Con: Your mom might be mad at you for turning your back on the family name.

Better positioning with publishers
It isn't fair. But some authors have found that changing their name to a man's name or woman's name, depending on the circumstance, has actually made a difference in their acceptance to the (traditionally) published realm. In fact, many female authors have had better success when renamed more male-oriented names (cough cough Bronte sisters).

Pro: Your genre may be a bit tetchy about your gender. Like I've already mentioned, some people feel that romance novels are a sexist group. Another scenario would be, say, a book titled, The Women's Career Guide to Working with Other Women. I don't care if you are an expert on the modern psychology and sociology of women in the workplace. If you're a man, you are treading in choppy waters there. Gender studies that deal with gender-to-gender advice, generally should come from someone of that gender.

Con: I said it wasn't fair. And it isn't.

If you are going to use a pen name and plan to send out marketing materials to all of your friends: Make sure they know it is you. We've historically had authors do this, but neglect to tell their friends, only to be confused when their loyal friends didn't buy the book.

The first surge of sales most independent authors experience are to their friends, acquaintances, and family. If they don't know who you are, you won't make the sale.

That may be the most important factor in deciding to use a pen name. How much is name recognition going to effect your entry sales and fledgling author platform?

In the end, it's up to you the author to decide!

Interested in some famous author pseudonyms? Check out this site here for a few you may not have known!

Tags: author platform, pseudonyms
Filed Under: Publishing,


Sliding on the Edge pic

I chose to write under C. Lee more for myself than anything else. I'd written a lot of rather "dry" non-fiction about grammar and inter-cultural issues, so I wanted a "new" name when I started writing fiction. You know something that sparkled. grin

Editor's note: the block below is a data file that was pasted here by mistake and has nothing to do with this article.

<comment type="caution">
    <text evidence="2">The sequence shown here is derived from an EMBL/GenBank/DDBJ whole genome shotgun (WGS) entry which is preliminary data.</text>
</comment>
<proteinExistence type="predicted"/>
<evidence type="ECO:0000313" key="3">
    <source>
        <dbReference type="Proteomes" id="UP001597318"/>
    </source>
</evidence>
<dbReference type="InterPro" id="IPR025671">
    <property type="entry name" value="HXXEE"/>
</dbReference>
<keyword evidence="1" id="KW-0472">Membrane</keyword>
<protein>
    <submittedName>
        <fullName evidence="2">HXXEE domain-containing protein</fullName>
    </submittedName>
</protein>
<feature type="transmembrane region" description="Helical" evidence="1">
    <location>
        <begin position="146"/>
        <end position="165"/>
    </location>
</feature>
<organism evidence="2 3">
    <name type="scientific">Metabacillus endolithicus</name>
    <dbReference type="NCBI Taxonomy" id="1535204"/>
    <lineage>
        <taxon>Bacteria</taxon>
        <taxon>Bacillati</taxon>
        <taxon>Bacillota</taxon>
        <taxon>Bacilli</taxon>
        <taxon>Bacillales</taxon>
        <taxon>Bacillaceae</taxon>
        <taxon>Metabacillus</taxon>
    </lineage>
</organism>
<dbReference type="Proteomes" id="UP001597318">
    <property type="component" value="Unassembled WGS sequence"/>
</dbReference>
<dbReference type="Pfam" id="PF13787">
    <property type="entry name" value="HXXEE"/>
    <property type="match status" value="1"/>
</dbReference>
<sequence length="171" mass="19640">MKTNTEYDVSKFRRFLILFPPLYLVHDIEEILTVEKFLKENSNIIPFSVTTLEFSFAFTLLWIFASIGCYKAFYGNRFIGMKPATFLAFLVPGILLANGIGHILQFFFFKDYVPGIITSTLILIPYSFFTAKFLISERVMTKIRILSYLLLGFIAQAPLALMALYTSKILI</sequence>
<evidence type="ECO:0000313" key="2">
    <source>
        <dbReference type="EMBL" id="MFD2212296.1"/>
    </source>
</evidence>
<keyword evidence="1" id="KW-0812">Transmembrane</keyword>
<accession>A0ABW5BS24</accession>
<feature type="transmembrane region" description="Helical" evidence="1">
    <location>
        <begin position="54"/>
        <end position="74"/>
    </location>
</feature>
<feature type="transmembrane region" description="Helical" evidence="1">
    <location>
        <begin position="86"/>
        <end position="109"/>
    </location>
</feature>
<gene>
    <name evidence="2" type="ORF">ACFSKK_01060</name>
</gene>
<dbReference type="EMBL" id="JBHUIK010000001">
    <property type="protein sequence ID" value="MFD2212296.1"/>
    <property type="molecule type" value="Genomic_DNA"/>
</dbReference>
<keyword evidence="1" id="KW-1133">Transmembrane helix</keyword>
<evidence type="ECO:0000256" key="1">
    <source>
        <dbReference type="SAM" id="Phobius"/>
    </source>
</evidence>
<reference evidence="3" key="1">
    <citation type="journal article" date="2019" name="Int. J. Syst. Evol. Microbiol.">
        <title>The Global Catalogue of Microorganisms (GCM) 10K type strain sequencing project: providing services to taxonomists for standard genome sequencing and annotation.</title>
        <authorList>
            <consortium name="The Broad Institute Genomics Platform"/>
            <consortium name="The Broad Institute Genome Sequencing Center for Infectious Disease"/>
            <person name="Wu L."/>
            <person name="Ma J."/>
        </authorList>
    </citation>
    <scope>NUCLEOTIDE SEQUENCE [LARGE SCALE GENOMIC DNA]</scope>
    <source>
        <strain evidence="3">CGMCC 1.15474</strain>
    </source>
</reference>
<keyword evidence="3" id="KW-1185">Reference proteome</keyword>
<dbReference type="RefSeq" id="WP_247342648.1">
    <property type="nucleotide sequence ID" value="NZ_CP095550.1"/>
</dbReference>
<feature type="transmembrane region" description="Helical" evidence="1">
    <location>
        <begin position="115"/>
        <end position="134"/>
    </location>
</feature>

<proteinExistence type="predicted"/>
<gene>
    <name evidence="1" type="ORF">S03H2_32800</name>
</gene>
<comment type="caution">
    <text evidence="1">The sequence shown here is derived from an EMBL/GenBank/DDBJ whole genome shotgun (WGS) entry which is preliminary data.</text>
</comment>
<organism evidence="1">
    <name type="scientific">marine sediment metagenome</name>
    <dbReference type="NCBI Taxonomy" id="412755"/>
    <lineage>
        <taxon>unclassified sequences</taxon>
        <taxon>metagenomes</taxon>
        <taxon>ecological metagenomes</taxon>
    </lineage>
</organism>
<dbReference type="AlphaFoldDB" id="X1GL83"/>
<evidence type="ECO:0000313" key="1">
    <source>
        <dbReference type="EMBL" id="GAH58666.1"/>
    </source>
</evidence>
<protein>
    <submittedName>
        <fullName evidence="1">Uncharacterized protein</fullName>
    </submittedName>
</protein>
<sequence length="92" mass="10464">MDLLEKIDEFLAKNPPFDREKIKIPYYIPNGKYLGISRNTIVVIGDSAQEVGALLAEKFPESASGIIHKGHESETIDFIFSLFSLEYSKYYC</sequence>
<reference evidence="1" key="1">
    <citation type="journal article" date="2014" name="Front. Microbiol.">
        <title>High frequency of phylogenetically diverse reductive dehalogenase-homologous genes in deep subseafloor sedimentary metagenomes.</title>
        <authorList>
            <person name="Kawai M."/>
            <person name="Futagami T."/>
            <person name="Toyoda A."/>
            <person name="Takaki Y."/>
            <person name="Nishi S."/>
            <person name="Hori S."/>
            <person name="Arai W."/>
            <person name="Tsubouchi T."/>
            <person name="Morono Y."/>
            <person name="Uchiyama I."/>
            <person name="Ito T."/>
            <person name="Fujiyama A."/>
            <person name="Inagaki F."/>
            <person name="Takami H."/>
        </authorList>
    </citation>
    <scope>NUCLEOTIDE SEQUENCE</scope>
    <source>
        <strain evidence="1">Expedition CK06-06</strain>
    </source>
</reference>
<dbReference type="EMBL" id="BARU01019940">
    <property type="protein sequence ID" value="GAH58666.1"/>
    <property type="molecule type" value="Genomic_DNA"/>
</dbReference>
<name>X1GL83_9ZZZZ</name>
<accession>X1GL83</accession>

Unfortunately, the sparkle fizzled almost immediately. One agent who shall remain anonymous, said, "It's so irritating when someone uses an initial as his first name."

Me thinking, not talking: "Really? Do you have trouble with F. Scott Fitzgerald? How about C.S. Lewis? J.K. Rowling?"

posted on 6/26/2009 by Sliding on the Edge

KatG pic

Or O. Henry!

It was pointed out that using initials can be trouble if you are counting on search engines to find you. For example, I may use Kat E. Gautreaux but no one will ever google it. Course, they are more likely to search Kat Gautrex with my name.

One author I emailed with about their pen name also mentioned that the reason they use one is simple: privacy.

posted on 6/26/2009 by KatG

Maggie Madison pic

It IS nice and private here in pseudonym-land!  However, it can be lonely, too, esp if you DON'T tell your closest friends and family.  They can help with motivation, feedback and "buzz".  They can be your first fans.

posted on 6/27/2009 by Maggie Madison

Anonymous pic

So, if you use a pen name, what do you use when autographing books for family, friends and co-workers? At book signings?

posted on 6/30/2009 by Anonymous

KatG pic

Hi Anonymous! If your circle of support knows that you wrote the book, you can sign with your own name or your pen name. That's up to you.

If you are using a pen name to hide from said circle, use your pen name. However, you may want to pay an actor to be you during the signing. Or maybe wear a mask. Better yet, don't invite them to the signing. You'll have to be very sneaky.

posted on 7/6/2009 by KatG